The most challenging class to translate to the new remote learning set-up might be P.E.
This week, the Bears stepped in to help four Chicago schools deal with this new reality. In partnership with Good Sports, NFL Flag and Nike, the team donated 1,200 physical education kits.
Each kit includes footballs, cones, jump ropes, frisbees and flag belts, allowing students to participate in a broad range of activities. The initiative aims to encourage students to complete 60 minutes of moderate to vigorous physical activity five days a week.
The kits went to three Acero schools (Cruz, Carlos Fuentes Elementary and Octavio Paz Elementary) and the Dulles School for Excellence, which is an Academy for Urban School Leadership School.
"Acero Schools is very grateful to the Chicago Bears and Good Sports for their generous donation of P.E. kits for our scholars at our Cruz, Fuentes and Paz schools," said Juliana Zavala, Athletic Director for Acero Schools. "Acero continues to emphasize the importance of physical education and remains committed to innovating and providing opportunities to our scholars while learning remotely. We are excited to pilot the Bears Fit Youth Challenge at these schools using the P.E. kits and hope to expand the program."
Long-snapper Patrick Scales spoke with students over a video call on Monday, and team mascot Staley delivered the kits to Cruz on Wednesday. Cruz is a K-12 school located in Rogers Park on the North Side.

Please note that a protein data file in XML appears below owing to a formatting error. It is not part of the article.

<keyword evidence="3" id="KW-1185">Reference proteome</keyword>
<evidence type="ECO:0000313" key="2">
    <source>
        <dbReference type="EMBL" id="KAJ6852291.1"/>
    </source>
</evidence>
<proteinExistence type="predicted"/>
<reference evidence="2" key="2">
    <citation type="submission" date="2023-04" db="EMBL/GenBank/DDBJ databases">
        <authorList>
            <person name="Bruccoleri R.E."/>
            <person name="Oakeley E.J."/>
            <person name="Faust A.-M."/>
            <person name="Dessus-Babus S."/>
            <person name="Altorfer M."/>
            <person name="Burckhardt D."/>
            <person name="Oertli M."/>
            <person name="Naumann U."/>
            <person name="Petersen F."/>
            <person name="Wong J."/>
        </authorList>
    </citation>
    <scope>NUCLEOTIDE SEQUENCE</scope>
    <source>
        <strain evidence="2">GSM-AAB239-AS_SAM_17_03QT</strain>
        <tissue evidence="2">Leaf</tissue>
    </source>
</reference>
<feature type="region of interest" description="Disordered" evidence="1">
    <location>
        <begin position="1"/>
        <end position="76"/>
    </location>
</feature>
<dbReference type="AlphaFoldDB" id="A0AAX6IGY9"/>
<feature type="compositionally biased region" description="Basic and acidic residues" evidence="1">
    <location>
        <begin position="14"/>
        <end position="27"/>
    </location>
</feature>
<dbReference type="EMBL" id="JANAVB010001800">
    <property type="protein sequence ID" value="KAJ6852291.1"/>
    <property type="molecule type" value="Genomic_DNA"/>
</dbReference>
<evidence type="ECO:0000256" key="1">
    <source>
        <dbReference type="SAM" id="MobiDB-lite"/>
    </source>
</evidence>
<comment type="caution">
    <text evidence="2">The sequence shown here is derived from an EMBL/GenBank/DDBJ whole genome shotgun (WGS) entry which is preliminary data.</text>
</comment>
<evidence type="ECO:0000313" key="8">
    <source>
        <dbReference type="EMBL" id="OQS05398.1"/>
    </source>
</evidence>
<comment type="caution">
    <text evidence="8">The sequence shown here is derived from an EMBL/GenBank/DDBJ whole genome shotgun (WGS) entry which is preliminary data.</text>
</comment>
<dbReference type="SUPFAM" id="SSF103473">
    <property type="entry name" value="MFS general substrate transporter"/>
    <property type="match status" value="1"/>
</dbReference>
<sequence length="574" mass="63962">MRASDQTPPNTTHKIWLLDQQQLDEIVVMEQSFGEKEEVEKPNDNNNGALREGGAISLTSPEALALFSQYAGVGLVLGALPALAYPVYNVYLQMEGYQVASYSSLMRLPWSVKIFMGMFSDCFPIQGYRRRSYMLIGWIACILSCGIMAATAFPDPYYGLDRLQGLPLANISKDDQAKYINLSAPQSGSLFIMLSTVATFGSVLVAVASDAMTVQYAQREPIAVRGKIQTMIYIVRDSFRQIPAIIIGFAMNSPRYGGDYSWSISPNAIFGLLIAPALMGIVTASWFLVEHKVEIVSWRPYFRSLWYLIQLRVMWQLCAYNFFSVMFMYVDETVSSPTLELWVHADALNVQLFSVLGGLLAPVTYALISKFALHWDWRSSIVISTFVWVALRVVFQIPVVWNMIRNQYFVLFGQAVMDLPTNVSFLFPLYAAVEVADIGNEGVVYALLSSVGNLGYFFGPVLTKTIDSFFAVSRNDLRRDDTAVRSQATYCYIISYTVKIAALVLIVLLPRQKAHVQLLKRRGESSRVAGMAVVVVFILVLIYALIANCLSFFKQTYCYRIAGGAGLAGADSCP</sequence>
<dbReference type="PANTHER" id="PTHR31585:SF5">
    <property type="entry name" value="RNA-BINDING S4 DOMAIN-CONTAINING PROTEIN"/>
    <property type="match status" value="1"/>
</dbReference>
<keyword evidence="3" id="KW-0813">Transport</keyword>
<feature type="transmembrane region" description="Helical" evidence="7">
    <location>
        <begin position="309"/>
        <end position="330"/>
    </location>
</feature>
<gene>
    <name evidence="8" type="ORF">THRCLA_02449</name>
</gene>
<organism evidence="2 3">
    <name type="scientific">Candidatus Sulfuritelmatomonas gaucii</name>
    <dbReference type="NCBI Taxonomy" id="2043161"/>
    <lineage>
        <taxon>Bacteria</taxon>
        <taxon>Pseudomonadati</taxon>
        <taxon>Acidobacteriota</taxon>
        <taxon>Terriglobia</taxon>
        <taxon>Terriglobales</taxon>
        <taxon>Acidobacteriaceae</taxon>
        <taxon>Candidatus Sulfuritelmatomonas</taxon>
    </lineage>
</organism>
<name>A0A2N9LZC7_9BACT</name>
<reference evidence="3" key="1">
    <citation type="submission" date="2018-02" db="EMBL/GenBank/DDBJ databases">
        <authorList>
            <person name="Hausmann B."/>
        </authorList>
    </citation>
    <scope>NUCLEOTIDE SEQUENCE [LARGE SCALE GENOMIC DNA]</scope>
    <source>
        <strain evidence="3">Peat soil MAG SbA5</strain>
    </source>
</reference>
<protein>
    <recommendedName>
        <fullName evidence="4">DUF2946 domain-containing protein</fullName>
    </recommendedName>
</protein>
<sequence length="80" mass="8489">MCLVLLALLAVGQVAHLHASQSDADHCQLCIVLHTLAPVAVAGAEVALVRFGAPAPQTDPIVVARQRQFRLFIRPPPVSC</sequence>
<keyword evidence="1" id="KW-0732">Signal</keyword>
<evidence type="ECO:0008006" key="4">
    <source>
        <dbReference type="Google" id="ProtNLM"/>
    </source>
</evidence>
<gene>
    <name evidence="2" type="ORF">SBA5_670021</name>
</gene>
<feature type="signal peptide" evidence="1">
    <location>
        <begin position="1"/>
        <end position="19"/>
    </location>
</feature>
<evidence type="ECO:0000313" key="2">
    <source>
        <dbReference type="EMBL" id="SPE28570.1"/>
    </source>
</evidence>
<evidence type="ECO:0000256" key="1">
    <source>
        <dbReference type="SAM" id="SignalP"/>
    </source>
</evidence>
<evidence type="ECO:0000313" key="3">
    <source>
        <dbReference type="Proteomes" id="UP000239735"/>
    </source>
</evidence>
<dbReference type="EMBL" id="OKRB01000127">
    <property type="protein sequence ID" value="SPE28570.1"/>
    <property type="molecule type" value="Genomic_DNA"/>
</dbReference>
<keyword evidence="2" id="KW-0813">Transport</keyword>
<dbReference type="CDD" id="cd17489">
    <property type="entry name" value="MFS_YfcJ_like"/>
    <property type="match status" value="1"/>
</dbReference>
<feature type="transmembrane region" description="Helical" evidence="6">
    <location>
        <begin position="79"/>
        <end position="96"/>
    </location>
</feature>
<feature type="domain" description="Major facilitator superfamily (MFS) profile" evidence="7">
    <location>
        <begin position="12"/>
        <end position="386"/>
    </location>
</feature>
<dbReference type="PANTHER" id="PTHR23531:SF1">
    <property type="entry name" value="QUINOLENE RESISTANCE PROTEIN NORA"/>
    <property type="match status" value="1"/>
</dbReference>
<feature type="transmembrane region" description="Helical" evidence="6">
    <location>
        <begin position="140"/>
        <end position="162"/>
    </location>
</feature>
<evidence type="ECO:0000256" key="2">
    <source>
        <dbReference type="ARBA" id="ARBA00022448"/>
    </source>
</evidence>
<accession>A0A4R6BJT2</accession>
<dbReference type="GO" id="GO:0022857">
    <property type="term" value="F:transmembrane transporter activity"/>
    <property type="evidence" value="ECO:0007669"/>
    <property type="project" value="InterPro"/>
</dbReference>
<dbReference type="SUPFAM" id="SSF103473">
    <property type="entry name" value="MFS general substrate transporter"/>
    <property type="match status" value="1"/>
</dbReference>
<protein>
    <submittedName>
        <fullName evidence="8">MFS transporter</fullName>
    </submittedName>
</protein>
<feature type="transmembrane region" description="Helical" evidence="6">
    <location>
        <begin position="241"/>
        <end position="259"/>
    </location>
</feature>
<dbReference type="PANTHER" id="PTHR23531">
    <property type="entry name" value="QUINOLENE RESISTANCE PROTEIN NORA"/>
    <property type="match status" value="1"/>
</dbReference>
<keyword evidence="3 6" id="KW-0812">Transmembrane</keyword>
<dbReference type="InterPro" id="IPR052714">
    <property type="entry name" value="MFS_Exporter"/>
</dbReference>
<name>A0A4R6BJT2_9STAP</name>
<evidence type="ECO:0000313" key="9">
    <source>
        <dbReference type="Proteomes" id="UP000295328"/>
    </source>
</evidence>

Cruz Principal Molly Robinson believes that physical activity is an important component of education at all levels.
"Research shows that more blood flow to your brain does help your mental acuity and help you learn," said Robinson. "In any class in school, we would want to get that little movement."
Robinson has observed teachers in remote learning do their best to give students a little bit of exercise during the day. She believes that physical education kits will provide a variety of opportunities.
"The teachers across all grade levels are doing a really good job of giving kids physical activities to do in their homes, in their bedrooms, or whatever room they're taking their classes from," said Robinson. "They're jogging in place, or they're doing pushups or planks or high knees in place, things like that, but it's really been limited to what they can do with their own bodies. The bags of supplies that the students received from the Bears, I think, will give them a lot more opportunity to expand on that."